9 April ~ It's said that the Championship is the hardest division to get out of, but sometimes it seems as if the teams at the top are hardly trying. For most of this season observers of the second tier have been saying that any team can beat any other and that there isn't a Newcastle to run away with the title or a West Brom to break away from the chasing pack. But in recent weeks several teams that fondly imagined they would be challenging QPR for the top spot have started dropping points left, right and centre and, without seeming to have broken much of a sweat, the Rs are suddenly nine points clear with seven games remaining.
Like last season, Nottingham Forest recovered from a slow start, crept slowly up the table and briefly claimed second place. This time, it was felt, some steel had been added to the previous season's flair and the Reds might manage to hold on to an automatic promotion place and spare their long-suffering supporters the prospect of yet another implosion in the play-offs. In attempting to contain rising expectations on Trentside, Billy Davies repeatedly cautioned that the top six would change in the latter stages of the season. He can't have imagined that change would see Forest slip out of the play-off places thanks to a wretched run of four draws and four defeats.
Their place has been quietly taken by Reading, with five successive wins in a nine-match unbeaten run. Like Blackpool last season, they are hitting form at just the right time. In beating Preston on Tuesday they moved three points clear of Forest with a much better goal difference. Indeed, the most obvious difference between the two teams, apart perhaps from the volubility and volatility of their managers, is in front of goal. Shane Long has 20 league goals to his name this season, while the seven forwards Forest have fielded have scored just 22 between them.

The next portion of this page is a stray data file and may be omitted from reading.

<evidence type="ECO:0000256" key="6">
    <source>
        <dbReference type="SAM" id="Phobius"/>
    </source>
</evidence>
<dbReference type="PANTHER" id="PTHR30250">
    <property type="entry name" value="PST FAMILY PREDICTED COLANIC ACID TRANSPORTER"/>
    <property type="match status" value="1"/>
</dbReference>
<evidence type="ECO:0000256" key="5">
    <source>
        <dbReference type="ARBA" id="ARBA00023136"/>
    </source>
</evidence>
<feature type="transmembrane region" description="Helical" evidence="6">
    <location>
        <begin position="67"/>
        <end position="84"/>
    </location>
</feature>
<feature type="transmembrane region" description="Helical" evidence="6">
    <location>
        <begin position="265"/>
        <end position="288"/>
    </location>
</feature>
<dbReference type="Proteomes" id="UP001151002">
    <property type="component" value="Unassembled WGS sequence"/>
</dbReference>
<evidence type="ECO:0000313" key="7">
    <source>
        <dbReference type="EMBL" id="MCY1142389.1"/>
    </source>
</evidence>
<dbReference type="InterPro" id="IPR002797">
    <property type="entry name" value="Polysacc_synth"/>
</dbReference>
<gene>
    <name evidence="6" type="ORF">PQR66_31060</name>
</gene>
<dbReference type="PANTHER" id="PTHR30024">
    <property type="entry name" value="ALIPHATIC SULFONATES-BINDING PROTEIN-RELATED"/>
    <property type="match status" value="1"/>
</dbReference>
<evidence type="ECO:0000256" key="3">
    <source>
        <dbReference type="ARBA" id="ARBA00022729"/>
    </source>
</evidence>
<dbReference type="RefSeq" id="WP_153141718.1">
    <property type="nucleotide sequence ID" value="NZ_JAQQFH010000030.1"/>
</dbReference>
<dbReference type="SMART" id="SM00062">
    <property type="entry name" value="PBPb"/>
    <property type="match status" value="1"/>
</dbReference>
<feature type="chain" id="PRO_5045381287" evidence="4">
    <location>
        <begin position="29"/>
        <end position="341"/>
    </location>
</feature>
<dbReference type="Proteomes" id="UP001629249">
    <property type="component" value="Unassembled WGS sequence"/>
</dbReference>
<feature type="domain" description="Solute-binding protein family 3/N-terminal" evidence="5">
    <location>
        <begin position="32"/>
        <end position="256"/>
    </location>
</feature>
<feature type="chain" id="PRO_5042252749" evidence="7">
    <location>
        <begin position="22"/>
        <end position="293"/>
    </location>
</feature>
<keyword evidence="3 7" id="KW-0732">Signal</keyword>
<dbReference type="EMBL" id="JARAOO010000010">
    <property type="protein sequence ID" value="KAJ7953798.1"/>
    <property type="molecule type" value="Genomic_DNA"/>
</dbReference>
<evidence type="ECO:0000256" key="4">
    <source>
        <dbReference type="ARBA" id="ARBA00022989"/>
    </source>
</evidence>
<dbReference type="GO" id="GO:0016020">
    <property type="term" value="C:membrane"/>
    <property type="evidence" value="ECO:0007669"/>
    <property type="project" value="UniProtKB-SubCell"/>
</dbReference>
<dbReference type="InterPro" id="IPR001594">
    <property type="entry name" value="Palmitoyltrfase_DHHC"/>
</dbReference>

But runs are there to be ended. For all their mounting frailties, injuries and suspensions, Forest haven't become a bad team overnight and have tended to disappoint most against ostensibly weaker teams. The Royals, meanwhile, have managed just three points from eight matches against the current top four. So will Forest rediscover their previously imperious home form or will Reading put further daylight between the teams? Whatever the result, such are the vulnerabilities of even the better Championship sides that many fans are admitting the promotion race is little more than a fight for parachute money to finance another Championship campaign in 2012-13. Richard Harrison